A Jesuit priest working with Mel Gibson on his controversial film about the last hours of Jesus' life says Jews need not worry about being portrayed as Christ-killers.
Father William J. Fulco, a professor of ancient Mediterranean studies at Loyola Marymount University in Los Angeles, says he is "intimately familiar" with the script of Gibson's upcoming, self-financed movie "The Passion" and there is "no hint" of the deicide charge that Jews were responsible for the crucifixion of Jesus.
It was billed as a rally to protest Gov. George Pataki's proposed funding cuts for programs in naturally occurring retirement communities.
But last Thursday's event felt more like a political rally for Pataki's Democratic nemesis, Assembly Speaker Sheldon Silver.
David Eric Borowitz was introduced to gas masks when he led a delegation of students from Yeshiva University and Stern College to Israel on the eve of the Gulf War 12 years ago. "I had hoped the last gas mask I'd ever see was in 1991," he said.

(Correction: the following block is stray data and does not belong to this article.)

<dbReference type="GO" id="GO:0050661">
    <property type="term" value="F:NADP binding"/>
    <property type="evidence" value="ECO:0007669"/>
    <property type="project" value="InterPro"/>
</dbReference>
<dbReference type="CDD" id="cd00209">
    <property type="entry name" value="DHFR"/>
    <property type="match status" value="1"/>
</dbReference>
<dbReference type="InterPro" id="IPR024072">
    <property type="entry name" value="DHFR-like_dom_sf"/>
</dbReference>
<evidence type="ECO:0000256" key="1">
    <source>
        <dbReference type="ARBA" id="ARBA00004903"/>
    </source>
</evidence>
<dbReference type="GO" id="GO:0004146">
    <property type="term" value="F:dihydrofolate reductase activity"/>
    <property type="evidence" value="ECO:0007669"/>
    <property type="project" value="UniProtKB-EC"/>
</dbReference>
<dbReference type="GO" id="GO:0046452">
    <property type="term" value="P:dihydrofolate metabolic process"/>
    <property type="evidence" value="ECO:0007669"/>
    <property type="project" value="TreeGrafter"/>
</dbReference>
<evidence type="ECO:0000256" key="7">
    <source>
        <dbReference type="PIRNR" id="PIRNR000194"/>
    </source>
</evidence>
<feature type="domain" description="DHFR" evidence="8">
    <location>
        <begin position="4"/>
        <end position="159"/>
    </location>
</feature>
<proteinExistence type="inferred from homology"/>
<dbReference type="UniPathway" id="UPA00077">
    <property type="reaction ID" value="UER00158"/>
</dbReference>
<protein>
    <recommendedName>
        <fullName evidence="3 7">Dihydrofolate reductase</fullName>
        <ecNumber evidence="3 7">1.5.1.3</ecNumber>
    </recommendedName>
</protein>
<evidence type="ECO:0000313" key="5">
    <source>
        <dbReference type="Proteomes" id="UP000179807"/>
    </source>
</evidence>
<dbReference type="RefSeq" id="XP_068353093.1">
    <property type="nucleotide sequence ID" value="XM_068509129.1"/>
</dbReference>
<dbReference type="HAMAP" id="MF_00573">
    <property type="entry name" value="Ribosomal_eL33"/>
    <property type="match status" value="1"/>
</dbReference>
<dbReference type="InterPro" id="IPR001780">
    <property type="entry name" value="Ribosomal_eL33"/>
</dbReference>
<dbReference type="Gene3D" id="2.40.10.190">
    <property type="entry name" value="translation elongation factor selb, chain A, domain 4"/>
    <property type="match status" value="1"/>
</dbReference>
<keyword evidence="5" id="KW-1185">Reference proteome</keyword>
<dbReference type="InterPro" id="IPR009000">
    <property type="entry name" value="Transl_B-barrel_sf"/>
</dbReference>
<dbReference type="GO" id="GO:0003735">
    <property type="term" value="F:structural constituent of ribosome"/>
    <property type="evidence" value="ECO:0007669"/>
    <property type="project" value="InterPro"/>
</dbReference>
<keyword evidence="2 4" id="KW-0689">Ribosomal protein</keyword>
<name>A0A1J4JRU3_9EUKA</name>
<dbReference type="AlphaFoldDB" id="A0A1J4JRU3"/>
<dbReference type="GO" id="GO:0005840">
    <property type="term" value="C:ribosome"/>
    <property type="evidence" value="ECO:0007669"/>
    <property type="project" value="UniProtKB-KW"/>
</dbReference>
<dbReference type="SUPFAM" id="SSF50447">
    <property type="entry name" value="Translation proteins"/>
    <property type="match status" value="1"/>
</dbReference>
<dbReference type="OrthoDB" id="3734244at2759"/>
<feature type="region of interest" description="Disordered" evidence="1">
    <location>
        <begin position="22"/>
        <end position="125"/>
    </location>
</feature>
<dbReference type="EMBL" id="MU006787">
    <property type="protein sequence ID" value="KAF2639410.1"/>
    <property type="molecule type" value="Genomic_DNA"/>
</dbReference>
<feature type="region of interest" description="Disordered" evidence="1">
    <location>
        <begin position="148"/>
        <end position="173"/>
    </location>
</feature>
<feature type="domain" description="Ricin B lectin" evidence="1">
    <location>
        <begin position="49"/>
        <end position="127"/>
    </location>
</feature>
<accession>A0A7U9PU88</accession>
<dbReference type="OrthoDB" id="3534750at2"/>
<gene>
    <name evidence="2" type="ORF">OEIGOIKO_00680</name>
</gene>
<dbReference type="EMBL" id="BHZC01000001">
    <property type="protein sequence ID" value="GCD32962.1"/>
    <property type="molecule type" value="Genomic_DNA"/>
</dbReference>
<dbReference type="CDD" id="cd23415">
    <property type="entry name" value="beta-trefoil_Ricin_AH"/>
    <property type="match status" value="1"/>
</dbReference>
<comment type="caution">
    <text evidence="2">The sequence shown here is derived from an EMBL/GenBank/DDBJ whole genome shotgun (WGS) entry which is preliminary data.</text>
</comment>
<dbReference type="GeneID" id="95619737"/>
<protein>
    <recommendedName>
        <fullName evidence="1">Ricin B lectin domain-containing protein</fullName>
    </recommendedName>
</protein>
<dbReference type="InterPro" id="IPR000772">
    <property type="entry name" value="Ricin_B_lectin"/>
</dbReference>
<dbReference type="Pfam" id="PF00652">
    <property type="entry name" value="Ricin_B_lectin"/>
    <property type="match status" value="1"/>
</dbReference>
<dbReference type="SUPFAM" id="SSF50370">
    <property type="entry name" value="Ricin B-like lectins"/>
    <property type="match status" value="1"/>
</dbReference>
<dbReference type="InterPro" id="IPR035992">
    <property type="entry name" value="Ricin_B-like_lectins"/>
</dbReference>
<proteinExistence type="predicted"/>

Last week he saw the gas masks again. "They were waiting for us on the seats": of the bus that carried Borowitz and 34 others in a hastily arrived Action of Unity solidarity mission from Ben-Gurion Airport to their hotel in Jerusalem.
Inside the third-floor conference hall, Cardozo Law School officials beamed with pride as Nobel Laureate Archbishop Desmond Tutu accepted a peace award sponsored by the school, an affiliate of Yeshiva University.
But outside the hall, a group of students protested the selection by fellow students of Archbishop Tutu as the fourth recipient of the International Advocate for Peace Award, labeling him an anti-Semite and opponent of Israel.
"Anti-Semite on campus," called out Cardozo student Yishai Fleisher, a bearded man sporting a yarmulke and tzitizit.
by Debra Nussbaum Cohen |
Feeling a little lost as the service in your Conservative synagogue moves ahead?
Your movement has something for you: Or Hadash (New Light), a new commentary on the Conservative movement's prayer book, Sim Shalom. It's a book within a book, a commentary wrapped around the prayer book. It's a kind of beginner's service in print, but deeper, with historical context and contemporary commentary running along side the prayers.